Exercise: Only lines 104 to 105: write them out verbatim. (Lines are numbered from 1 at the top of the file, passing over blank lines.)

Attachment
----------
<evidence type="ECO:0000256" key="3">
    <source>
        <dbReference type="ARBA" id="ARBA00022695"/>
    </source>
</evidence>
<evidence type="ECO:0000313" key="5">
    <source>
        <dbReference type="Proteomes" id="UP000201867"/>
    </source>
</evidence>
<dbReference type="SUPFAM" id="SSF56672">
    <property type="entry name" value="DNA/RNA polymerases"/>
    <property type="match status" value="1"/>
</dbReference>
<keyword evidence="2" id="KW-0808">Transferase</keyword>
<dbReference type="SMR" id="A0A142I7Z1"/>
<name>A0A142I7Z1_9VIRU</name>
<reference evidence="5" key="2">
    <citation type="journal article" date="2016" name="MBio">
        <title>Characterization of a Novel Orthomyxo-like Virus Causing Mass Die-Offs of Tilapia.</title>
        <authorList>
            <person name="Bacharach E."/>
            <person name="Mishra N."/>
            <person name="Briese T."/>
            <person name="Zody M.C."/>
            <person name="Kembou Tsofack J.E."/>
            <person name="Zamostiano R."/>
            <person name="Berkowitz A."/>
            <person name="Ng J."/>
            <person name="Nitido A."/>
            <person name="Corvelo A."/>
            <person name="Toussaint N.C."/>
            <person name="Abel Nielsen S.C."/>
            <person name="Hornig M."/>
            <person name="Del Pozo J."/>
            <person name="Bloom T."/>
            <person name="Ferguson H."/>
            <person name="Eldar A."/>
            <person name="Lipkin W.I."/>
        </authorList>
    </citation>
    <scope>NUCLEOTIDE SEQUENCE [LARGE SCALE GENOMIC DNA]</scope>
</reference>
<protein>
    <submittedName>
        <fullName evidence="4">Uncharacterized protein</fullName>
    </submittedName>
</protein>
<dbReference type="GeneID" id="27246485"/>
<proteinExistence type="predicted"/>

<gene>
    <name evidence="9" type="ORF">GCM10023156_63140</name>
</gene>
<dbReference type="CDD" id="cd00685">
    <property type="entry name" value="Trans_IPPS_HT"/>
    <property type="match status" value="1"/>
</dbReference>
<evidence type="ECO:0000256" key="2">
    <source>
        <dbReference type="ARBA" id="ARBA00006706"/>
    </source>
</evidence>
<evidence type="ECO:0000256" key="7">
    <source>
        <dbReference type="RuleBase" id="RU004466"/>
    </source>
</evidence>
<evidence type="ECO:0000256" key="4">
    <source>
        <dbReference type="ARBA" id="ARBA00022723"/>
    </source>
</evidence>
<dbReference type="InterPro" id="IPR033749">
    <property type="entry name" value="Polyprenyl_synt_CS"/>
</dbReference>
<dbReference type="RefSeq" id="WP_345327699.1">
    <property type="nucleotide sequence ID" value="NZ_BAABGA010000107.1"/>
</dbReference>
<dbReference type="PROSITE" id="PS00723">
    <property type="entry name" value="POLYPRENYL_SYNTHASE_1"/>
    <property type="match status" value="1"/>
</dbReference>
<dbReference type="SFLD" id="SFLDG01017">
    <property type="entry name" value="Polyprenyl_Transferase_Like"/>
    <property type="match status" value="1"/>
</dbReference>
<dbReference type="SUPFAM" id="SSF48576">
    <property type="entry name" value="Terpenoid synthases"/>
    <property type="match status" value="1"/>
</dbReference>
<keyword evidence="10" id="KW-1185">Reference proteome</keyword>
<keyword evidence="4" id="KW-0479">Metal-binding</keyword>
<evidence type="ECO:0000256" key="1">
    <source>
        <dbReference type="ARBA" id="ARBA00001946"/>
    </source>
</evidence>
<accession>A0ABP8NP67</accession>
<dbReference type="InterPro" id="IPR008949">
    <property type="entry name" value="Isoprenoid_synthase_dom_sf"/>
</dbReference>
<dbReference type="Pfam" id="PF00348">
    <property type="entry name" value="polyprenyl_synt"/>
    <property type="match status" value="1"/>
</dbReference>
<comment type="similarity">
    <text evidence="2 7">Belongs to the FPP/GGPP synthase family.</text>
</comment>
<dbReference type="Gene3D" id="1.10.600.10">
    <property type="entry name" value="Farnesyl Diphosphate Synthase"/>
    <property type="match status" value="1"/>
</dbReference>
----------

    <property type="match status" value="1"/>
</dbReference>